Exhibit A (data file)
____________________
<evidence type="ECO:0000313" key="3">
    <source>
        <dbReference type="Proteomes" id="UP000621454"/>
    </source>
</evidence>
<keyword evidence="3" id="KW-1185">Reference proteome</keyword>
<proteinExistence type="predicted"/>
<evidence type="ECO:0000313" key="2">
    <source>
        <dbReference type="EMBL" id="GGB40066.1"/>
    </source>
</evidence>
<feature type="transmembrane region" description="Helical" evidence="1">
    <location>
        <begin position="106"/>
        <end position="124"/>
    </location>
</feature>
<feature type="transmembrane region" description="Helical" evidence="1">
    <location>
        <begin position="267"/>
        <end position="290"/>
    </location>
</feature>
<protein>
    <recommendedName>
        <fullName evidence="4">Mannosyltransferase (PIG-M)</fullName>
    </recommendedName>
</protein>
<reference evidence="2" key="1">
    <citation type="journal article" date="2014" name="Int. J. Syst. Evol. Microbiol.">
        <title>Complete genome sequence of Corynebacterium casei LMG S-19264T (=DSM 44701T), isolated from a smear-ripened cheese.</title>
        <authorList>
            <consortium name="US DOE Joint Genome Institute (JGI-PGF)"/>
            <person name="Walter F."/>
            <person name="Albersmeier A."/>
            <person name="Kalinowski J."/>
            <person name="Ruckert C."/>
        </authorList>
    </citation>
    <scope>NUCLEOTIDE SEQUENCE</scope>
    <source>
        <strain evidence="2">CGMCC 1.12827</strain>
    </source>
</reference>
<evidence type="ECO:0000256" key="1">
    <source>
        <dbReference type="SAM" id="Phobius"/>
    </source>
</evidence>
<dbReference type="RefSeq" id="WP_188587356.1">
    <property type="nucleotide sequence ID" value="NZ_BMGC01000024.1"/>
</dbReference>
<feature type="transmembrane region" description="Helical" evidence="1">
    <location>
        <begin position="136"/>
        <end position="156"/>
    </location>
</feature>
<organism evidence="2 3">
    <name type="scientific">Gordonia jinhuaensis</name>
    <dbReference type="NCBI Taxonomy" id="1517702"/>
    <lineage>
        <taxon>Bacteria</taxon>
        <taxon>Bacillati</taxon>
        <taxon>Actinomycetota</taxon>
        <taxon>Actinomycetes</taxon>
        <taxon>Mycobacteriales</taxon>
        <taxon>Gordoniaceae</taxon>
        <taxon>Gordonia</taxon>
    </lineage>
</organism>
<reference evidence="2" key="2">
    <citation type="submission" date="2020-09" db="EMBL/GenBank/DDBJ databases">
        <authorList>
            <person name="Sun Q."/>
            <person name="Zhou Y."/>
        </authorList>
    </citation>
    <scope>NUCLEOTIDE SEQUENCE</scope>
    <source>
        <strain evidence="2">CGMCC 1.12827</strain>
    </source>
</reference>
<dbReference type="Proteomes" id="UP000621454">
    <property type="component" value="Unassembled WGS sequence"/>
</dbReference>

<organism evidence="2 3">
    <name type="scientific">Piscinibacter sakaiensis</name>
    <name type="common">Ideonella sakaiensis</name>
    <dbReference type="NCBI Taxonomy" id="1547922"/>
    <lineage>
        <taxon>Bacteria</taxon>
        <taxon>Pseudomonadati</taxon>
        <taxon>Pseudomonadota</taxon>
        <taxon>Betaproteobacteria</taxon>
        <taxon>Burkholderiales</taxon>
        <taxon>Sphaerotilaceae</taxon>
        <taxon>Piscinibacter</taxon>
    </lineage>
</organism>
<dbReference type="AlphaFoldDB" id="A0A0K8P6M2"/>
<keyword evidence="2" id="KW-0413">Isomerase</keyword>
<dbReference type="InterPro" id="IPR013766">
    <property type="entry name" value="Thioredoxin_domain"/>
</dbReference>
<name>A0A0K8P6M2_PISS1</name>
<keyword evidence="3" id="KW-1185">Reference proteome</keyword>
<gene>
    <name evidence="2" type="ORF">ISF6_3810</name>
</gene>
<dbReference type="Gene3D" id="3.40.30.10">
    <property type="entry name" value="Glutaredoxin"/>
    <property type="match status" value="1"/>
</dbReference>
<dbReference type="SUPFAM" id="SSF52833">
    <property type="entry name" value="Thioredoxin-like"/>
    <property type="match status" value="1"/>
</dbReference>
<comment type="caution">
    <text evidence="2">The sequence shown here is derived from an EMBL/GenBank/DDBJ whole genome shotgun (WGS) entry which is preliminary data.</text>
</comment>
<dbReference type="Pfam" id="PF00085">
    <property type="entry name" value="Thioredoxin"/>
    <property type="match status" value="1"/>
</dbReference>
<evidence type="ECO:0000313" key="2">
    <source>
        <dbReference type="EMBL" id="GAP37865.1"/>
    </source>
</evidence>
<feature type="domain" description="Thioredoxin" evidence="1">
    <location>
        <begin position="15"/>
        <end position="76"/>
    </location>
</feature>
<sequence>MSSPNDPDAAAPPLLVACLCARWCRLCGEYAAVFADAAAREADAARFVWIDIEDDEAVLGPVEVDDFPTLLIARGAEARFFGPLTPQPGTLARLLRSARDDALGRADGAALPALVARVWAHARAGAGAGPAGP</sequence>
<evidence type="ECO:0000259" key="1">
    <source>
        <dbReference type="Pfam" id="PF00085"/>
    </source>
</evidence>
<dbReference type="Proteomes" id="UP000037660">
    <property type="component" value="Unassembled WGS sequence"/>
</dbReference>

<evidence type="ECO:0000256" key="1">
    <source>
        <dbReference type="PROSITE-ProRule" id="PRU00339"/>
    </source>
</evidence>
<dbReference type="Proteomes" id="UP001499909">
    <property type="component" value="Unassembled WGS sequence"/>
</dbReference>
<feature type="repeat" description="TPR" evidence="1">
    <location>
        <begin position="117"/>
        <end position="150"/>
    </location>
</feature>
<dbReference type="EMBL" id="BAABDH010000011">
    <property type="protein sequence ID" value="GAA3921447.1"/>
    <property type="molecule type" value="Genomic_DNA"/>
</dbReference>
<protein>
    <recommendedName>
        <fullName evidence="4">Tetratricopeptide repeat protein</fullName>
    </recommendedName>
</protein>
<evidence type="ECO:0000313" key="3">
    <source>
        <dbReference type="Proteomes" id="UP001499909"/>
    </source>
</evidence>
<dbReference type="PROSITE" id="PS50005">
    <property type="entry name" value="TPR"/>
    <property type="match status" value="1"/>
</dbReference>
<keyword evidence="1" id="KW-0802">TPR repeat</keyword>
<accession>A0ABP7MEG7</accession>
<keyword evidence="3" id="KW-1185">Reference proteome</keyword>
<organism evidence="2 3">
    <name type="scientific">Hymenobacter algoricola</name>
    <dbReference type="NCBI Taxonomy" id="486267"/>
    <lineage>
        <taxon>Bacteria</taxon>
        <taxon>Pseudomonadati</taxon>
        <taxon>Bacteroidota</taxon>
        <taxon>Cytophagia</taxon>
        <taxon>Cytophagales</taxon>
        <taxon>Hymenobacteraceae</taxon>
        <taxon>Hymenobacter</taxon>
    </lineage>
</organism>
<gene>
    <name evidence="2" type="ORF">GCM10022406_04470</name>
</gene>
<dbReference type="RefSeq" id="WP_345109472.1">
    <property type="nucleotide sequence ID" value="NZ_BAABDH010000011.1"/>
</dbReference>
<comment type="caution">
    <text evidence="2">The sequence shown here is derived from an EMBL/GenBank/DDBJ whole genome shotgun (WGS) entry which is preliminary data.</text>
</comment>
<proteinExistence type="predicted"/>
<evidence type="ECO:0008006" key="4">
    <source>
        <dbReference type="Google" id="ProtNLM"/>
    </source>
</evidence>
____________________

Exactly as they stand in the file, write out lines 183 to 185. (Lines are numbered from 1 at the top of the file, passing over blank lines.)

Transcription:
    <name type="scientific">Hymenobacter algoricola</name>
    <dbReference type="NCBI Taxonomy" id="486267"/>
    <lineage>